So, you just need to verify who you’re dealing with: establish the identity of that interpreter (that’s where that badge that serves as a judicial photo ID comes in so handy again!) and whether that interpreter is listed on the Judicial Council’s site. If so, you’re good to go. If not, you’re dealing with a non-credentialed person. It’s that simple, really.
I don’t quite understand why in this day and age of information technology, precisely in California that is home to Silicon Valley and a good chunk of the internet’s pillar institutions, such a publicly accessible and permanently up-to-date registry isn’t referenced as not just a central repository but a mandatory reference for verification of a currently valid accreditation status. I’d add a line to that effect in that bill. It only takes a quick search on the internet to comply with it…
Oath: beyond accurate translation, oblige to the Code of Ethics
Both the current legislation and the currently proposed text of AB 2370 refer to “an oath” to be administered to aspiring court interpreters when they aren’t credentialed. That interpreter oath or affirmation, which essentially addresses translation accuracy, is normally administered by the Clerk of Record with a text that generally goes like this:
“Do you solemnly swear or affirm that you shall well and truly, and to the best of your knowledge, skills and abilities, translate from English into [the other language], and from [the other language] into English, in all cases now pending before this court?”
It seems pretty obvious that this oath focuses on the essence of interpreting: making sure that the interpreter does his or her honest best while translating. The truth is, that isn’t actually very obvious to us, professional court interpreters. Because a court interpreter does a lot more than “just” rendering speech accurately and completely, without additions, omissions or alterations in another language.
Let me illustrate that with an overview of the nine key points of the Code of Ethics (a.k.a. Code of Professional Responsibilities or CoPR, pronounced as “copper”) for court interpreters here. It’s not “just” the core of the CoPR in California, it’s actually enshrined in Rule 2.890 of the California Rules of Court. A court interpreter in California shall:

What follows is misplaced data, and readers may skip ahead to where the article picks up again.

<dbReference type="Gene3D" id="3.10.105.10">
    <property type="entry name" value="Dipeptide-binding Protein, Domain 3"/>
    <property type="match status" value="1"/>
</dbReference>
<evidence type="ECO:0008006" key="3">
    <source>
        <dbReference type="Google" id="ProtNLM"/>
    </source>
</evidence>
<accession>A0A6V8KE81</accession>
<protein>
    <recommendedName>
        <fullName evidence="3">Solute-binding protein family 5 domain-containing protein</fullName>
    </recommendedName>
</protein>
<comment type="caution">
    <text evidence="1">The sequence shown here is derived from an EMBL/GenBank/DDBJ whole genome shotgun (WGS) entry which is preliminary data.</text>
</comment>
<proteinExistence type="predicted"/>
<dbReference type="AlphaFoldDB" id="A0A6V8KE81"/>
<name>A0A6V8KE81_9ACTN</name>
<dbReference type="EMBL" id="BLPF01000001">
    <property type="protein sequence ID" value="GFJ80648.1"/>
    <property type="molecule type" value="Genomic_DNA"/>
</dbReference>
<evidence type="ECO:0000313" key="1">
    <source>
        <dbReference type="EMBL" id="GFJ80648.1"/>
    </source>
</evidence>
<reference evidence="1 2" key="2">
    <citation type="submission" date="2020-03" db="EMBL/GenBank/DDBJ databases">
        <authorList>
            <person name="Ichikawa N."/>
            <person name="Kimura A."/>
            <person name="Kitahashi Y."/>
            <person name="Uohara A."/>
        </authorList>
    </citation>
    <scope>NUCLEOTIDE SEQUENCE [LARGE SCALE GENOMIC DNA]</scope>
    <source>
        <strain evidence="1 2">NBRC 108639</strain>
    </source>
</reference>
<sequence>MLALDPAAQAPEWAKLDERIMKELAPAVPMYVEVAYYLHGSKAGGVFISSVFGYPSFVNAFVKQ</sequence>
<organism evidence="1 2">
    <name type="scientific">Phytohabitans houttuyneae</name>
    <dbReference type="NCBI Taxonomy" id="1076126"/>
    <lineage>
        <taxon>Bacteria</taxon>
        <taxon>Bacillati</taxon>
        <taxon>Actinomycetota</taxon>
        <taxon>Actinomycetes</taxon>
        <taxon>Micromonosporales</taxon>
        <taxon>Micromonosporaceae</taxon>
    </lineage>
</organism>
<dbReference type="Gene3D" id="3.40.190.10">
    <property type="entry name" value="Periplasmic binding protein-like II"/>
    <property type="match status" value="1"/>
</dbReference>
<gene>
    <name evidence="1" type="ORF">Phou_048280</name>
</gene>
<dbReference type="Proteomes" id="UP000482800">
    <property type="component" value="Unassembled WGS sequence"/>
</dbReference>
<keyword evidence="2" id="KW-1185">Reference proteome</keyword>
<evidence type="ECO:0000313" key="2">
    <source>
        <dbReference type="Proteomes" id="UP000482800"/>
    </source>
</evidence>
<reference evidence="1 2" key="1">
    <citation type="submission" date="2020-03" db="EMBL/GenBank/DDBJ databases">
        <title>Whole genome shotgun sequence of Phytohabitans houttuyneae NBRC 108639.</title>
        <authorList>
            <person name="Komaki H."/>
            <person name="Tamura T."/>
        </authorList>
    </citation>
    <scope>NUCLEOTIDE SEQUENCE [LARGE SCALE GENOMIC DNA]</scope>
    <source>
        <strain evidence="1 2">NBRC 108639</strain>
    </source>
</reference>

- Give a proper representation of qualifications;
- Deliver a complete and accurate interpretation;
- Maintain impartiality and avoid conflicts of interest;
- Maintain confidentiality;
- Not give legal advice;
- Maintain professional relationships;
- Pursue continuing education and a duty to the profession;
- Assess and report impediments to performance;
- Report ethical violations.
Necessarily, this list of professional commandments goes beyond merely linguistic competence. If you’re curious about the context of and the reasoning behind those nine rules or canons of professional conduct, here’s the manual. It’s the edition that is current at the time of this writing, where those rules are fleshed out, well-explained and illustrated, in this great professional guide that is eighty-seven (!) pages long.
I always recommend aspiring court interpreters to start by reading that, even before considering what training is available. Because it gives a very decent impression of the profession, the mindset that it takes.
Interpreter’s Oath for all core duties, not linguistic performance alone
That CoPR manual is our professional guide here in California. So, wouldn’t it make much more sense to have an Interpreter Oath that both reflects that professional scope of us court interpreters and binds us to those necessary standards of excellence? I think it does.
That archetypal oath, which I summarized above and is currently widely used as “the interpreter oath” is not only falling quite short of its intended purpose, because it merely seeks a solemn promise of the interpreter-to-be to render his/her best translation; it improperly simplifies. And that, when taken at face value, can cause serious problems, for example when impartiality or confidence (or both) are breached.